Initial imaging based on randomization with point-of- care ultrasound examinations performed by ED physicians who had training as recommended by ACEP, radiology ultrasound performed in radiology department per guidelines and CT performed according to local standards. 


Outcomes

Primary Outcome

30 day incidence of high risk diagnoses (abdominal aortic aneurysm with rupture, pneumonia with sepsis, appendicitis with rupture, diverticulitisi with abscess or sepsis, bowel ischemia or perforation, renal infarction, renal stone with abscess, pyelonephritis with urospesis or bacteremia, ovarian torsion with necrosis or aortic dissection with ischemia) with complications that could be related to missed or delayed diagnosis

6 month cumulative radiation exposure (calculated by amount of radiation per CT scan as well as reviewing medical records to see if patient had any repeat radiation exams)

Secondary Outcomes

Serious adverse events (death, life-threatening, required hospitalization, caused persistent or clinically significant diability or required medical, surgical or other intervention to prevent permanent impairment ) 16 

Related serious adverse events –three people analyzed all 466 serious adverse events and rated each on as definitely, probably, possibly related, unlikely to be related, or not related to initial randomization Pain (11 point Visual Analogue Scale) Return emergency department visits Hospitalizations Diagnostic accuracy (compared diagnostics to either patient’s personal observation of stone passage or surgically removed)


Subgroup analysis

Ultrasound has lower sensitivity with greater specificity than CT. 

POC US (Sensitivity, Specificity) (54%, 71%) Radiology US (Sensitivity, Specificity) (57%, 73%) CT scan (Sensitivity, Specificity) (88%, 58%)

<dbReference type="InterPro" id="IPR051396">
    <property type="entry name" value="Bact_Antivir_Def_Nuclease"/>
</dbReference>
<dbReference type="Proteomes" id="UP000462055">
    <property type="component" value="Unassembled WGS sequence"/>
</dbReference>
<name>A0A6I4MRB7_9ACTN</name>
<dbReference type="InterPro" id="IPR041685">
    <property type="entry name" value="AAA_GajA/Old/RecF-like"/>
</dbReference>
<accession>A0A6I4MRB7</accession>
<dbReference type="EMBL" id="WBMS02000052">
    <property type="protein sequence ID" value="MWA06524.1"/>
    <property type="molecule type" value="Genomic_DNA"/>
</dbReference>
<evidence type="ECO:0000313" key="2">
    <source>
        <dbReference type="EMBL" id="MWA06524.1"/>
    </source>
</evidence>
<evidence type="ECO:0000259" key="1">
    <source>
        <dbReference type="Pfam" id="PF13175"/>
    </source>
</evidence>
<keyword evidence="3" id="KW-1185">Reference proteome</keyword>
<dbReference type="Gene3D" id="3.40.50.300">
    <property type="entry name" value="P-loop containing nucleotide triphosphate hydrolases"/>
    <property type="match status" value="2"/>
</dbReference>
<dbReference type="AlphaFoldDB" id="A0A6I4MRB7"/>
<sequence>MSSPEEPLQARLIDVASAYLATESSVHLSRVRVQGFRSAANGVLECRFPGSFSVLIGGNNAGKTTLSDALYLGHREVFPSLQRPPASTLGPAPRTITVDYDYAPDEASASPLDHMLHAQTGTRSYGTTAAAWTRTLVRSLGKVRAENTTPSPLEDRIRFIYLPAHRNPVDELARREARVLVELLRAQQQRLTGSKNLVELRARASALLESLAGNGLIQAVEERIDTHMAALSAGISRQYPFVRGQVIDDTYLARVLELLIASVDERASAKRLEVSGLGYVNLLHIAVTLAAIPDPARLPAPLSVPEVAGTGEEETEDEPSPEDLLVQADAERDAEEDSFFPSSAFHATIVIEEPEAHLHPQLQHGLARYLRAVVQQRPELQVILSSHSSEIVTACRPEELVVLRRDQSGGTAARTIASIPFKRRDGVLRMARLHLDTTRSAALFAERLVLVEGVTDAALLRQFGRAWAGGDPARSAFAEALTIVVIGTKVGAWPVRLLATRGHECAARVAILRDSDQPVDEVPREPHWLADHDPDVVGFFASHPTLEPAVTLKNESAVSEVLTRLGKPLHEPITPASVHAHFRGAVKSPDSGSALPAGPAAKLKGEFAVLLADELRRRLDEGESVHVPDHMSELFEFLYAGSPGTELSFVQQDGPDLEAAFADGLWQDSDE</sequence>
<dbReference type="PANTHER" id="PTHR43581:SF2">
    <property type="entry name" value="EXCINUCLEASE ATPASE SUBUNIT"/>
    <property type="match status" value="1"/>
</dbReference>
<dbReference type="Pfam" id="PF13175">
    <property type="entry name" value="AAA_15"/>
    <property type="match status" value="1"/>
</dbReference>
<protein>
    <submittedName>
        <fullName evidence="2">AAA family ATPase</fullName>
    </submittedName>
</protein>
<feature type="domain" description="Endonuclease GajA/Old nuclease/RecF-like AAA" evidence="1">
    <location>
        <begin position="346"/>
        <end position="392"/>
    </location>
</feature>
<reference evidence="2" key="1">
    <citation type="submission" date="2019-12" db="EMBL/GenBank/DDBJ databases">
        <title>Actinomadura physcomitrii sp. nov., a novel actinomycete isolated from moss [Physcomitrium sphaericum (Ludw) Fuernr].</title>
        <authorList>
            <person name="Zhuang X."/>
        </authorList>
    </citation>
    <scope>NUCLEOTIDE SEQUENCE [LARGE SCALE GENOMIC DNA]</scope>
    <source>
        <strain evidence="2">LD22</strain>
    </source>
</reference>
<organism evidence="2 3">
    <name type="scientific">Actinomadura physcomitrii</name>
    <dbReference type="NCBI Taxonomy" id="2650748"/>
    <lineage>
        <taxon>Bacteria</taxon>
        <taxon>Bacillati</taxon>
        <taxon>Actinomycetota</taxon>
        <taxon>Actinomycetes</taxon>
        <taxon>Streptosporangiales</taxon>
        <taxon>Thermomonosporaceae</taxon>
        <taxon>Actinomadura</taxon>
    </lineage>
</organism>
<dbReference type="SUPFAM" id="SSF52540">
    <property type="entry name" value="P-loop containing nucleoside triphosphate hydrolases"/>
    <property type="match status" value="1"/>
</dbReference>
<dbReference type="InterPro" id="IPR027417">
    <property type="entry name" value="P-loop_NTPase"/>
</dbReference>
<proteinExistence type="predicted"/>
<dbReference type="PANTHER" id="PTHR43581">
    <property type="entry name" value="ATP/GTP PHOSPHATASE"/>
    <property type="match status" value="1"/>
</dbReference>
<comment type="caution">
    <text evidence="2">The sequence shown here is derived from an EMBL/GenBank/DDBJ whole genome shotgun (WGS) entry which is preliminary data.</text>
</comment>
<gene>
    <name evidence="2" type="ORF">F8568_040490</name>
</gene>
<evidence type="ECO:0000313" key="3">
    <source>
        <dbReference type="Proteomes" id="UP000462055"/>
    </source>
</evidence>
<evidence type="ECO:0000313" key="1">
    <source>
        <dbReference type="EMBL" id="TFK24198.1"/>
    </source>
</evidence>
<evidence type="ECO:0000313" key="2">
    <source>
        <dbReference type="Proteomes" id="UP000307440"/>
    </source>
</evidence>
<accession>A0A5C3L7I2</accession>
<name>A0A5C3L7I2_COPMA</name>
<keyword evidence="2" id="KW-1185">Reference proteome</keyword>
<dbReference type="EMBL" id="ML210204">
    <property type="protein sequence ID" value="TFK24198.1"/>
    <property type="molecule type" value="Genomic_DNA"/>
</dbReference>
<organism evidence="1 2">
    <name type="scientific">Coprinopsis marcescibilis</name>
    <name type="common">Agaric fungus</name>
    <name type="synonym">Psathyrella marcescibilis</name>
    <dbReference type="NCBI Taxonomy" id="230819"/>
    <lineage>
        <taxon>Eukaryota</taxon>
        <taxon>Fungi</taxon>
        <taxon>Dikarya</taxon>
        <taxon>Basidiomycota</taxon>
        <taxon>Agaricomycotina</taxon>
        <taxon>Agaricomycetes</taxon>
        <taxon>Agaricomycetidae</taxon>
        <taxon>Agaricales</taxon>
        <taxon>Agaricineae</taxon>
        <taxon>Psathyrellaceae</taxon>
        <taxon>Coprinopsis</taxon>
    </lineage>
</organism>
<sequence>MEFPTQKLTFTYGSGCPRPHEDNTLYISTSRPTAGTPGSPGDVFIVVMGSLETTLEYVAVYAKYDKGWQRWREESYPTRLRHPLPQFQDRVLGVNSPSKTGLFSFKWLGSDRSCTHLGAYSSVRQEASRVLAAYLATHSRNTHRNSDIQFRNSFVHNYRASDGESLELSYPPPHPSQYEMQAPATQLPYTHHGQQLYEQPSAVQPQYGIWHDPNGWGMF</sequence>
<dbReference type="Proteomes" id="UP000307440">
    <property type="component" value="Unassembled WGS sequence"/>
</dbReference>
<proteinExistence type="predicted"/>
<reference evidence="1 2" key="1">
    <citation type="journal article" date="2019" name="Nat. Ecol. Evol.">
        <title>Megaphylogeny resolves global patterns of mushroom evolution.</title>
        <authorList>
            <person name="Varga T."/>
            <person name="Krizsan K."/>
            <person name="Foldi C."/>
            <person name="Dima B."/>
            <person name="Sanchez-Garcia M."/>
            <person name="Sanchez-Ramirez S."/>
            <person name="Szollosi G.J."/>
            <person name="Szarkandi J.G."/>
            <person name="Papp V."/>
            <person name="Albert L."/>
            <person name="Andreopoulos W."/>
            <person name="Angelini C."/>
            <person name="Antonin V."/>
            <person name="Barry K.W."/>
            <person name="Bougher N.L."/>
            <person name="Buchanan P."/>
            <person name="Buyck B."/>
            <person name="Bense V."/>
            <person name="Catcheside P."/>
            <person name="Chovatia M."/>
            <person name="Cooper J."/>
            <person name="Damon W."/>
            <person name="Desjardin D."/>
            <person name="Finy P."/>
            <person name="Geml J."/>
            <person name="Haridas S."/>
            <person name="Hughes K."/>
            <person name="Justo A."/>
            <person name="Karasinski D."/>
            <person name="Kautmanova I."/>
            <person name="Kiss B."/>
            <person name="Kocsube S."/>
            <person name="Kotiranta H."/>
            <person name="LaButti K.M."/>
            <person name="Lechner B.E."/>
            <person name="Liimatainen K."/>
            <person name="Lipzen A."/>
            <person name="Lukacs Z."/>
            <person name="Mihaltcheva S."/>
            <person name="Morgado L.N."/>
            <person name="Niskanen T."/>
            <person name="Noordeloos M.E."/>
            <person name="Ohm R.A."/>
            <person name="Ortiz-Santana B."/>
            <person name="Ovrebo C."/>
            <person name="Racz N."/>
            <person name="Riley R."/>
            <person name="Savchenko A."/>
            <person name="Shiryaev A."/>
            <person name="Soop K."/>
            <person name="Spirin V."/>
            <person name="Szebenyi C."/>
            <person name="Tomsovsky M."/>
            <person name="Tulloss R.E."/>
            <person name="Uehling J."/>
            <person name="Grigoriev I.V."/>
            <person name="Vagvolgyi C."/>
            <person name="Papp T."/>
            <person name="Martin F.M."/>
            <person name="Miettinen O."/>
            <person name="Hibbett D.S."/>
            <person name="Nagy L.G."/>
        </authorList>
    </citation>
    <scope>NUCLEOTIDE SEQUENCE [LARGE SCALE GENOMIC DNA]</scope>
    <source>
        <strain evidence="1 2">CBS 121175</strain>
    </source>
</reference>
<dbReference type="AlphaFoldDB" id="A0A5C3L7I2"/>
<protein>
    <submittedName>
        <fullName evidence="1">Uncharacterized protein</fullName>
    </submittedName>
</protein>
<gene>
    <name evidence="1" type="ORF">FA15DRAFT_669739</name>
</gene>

Criticisms & Further Discussion

No statistical difference based on imaging method for the incidence of high risk diagnosis or related adverse events

was low at 0.4% and did not vary based on imaging method The ultrasound group had statistically significantly lower mean 6 month cumulative radiation exposure compared to the CT group No statistical difference in serious adverse events in all three groups (12.4% of the point of care ultrasound, 10.8% in radiology ultrasound, 11.2% in CT) No statistical difference in the average pain score, return emergency department visits, hospitalizations and diagnostic accuracy in all three groups

Patients in the ultrasonography groups were more likely that those in the CT group to have additional diagnostic testing during the emergency department visit with 40.7 % of the point of care ultrasound group and 27.0% of the radiology ultrasound group to have a CT scan performed. Only 5.1% of the CT group underwent ultrasound.

Investigators, patients and physicians were not blinded to the study group assignments Diagnosis of stone is a very strict definition which was unbiased but some participants might foreget that they passed a stone Point of care ultrasound was performed by emergency physicians that have had training and certification in ultrasound and this might not be present in all emergency rooms


External Links

See Also

Funding

References